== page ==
Inside view of the dinning room. Images: Marijn van den Brink

Images: Marijn van den Brink Text: www.indulgd.com

Inside view of the bathroom Images: Marijn van den Brink



Unusual and Creative Architecture

Unusual and Creative Architecture


Most epectacular hotel in Singapore with ulitmate luxury and breathtaking views. Experience sands ans skayoark and stunning infinity.

The unique SkyPark is an instant icon for the city and has the potential to do for Singapore what the Sydney Opera House did for Sydney

The MARINA BAY SANDs (mbs) is a mix-used integrated resort across Singapores Central Business District that brings together a 2,560-room hotel, convention centre, shopping and dining, two theatres, a museum and a casino. Safdie Architects was approached by Las Vegas Sands Corporation to come up with a design to help it win the bid to build the citys first integrated resort. A major factor in the project selection for the competition was the design of the resort and the developers capability, says Mr Moshe Safdie, lead designer and head of Safdie Architects. Moreover, there were very explicit terms on what the resort had to have, including a promenade, view corridors, and transportation connections. We had this shopping list of objectives, but I knew that beyond that, they were looking for an architecture that was so strong and memorable that it would represent Singapore, says Mr Safdie. Its like the Sydney Opera House, everybody says Australia when they see it. In collaboration with Aedas, the executive architect of the project, Mr Safdie created the hotel as three 55-storey towers instead of just one, so as to open up views between the citys downtown and its harbour. On top of these towers, he placed the SkyPark, which celebrates the notion of the Garden City as a key feature of Singapores urban design strategy. As a whole, Mr Safdies design has led the MBS to become one of Singapores architectural icons. While the high-rise hotel towers and SkyPark made MBS an iconic architecture, Mr Safdie also humanised and made legible, such a mega-scale project. It is an important principle in his design philosophy. It was not a project requirement, but he decided to set the high-rise buildings back and away from the waterfront. I felt the best scheme would be for all these low-rise programmes to be near the water, and the high-rise would be pushed far back to the other side, says Mr Safdie. It makes it a much more humane place, not having the shadows of towers above you.

These design approaches have helped to make the MBS a popular destination in the city since it officially opened in early 2011. Not only tourists come, but also Singaporeans, notes Mr Safdie. While many regard this project as designing another integrated resort like those in Las Vegas and Macau, Mr Safdie begs to differ. With its variety of uses, including shopping, he sees the MBS as an urban centre for Singaporeans as much as it is for tourists. Integrated resorts have been in towns with not much going there. In Las Vegas, everybody is a tourist, same in Macau, but thats not true in Singapore, he says. With Marina Bay Sands, I wanted to create a mixing bowl between Singapore and the world, a place that Singaporeans and tourists alike would enjoy and be inspired by. It appears that the design has succeeded in achieving this objective. We are now basking in something that is very rare: an architectural success story that is also a commercial success story, adds Mr Safdie. It doesnt come together very often. He drew inspiration from ancient Roman cities that were ordered around a vital public thoroughfare the cardo maximus and decumanus. The MBS is organised around such major urban spines, the centre of public, civic, cultural and commercial activities. The resorts 74,000 square metres retail arcade, the ArtScience Museum, and the waterfront promenade are all integrated into this new urban place, a 21st-century cardo maximus, or Grand Arcade. From here (also integrated with the Bay Front promenades), a network of public paths also take you to MBS two theatres, which have a total of 4,000 seats, a casino, a 9,000 square metres convention and exhibition centre, and a hydraulically adjustable public event piazza of 5,000 square metres.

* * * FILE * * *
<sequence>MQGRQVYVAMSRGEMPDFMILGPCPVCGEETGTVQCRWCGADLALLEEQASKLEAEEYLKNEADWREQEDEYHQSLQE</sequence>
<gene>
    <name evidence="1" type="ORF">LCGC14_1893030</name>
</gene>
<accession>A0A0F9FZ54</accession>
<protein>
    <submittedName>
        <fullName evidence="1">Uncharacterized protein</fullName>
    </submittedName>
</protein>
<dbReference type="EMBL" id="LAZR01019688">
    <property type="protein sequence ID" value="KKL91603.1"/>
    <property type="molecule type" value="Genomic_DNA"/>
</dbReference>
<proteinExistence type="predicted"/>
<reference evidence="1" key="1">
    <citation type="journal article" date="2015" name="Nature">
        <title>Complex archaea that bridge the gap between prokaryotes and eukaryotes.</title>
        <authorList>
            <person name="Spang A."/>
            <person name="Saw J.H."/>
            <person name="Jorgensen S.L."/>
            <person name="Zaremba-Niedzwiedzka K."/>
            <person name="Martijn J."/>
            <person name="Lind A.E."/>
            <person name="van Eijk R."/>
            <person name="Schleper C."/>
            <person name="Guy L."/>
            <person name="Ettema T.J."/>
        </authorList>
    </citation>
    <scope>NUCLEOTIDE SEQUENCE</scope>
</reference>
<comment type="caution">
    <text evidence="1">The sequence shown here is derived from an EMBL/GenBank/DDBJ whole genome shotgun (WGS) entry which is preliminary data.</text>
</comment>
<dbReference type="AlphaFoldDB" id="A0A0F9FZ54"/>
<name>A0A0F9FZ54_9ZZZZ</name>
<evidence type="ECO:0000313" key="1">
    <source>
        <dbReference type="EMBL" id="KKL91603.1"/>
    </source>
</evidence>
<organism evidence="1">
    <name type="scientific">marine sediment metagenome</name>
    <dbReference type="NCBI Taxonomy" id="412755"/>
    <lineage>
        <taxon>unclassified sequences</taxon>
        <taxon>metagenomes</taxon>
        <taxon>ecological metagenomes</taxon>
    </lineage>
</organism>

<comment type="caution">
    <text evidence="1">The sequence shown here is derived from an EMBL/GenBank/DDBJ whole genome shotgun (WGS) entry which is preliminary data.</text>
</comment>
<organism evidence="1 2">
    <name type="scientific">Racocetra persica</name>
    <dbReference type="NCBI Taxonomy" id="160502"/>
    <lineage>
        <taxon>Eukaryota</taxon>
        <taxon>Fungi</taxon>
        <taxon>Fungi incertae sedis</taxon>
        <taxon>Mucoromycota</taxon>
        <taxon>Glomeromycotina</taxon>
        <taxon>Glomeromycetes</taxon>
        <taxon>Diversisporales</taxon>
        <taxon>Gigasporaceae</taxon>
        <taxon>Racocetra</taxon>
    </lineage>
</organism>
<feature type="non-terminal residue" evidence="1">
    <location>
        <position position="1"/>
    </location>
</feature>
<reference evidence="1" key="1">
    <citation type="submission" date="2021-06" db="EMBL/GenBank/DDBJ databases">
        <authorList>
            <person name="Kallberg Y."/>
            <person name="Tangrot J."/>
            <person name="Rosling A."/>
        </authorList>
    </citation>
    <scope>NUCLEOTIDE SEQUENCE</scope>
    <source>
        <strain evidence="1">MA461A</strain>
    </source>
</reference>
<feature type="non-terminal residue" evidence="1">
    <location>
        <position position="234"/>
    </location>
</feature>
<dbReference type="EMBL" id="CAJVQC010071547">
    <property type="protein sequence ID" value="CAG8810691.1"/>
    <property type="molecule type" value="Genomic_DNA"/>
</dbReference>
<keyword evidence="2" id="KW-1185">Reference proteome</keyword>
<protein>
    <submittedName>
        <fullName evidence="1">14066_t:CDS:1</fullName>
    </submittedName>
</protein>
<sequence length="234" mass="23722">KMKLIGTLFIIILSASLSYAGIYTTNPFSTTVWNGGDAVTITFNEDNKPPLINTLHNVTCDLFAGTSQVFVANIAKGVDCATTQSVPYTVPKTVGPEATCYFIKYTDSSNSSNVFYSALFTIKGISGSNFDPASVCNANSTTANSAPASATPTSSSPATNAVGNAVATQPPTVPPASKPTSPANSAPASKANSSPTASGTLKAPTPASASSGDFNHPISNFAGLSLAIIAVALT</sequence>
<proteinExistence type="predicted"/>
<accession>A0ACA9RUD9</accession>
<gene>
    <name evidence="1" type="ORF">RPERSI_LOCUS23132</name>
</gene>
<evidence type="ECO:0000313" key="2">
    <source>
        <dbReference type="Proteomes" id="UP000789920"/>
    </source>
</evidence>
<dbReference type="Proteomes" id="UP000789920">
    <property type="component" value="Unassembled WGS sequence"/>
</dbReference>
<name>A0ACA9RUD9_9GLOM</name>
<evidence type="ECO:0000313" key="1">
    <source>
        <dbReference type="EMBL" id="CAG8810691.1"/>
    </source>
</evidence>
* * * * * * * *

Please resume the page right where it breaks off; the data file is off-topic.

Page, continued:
Location: Singapore Image: www.marinabaysands.com

Image: www.marinabaysands.com, Courtesy of Safdie Architects Text: www.designsingapore.org



Unusual and Creative Architecture

Unusual and Creative Architecture

Marina Bay Sand from indside location: Marina bay sands Singapore Architect: Moshe Safdie Image: www.skyscrapercenter.com

The view over the side: An artist's impression shows the Skypark that tops the Marina Bay Sands hotel towers, including the innity pool location: Singapore Architect: Moshe Safdie Image: www.dailymail.co.uk

Interior design of Marina Bay Sands location: Singapore Architect: Moshe Safdie Image: www.marinabaysands. com



Centres d'intérêt liés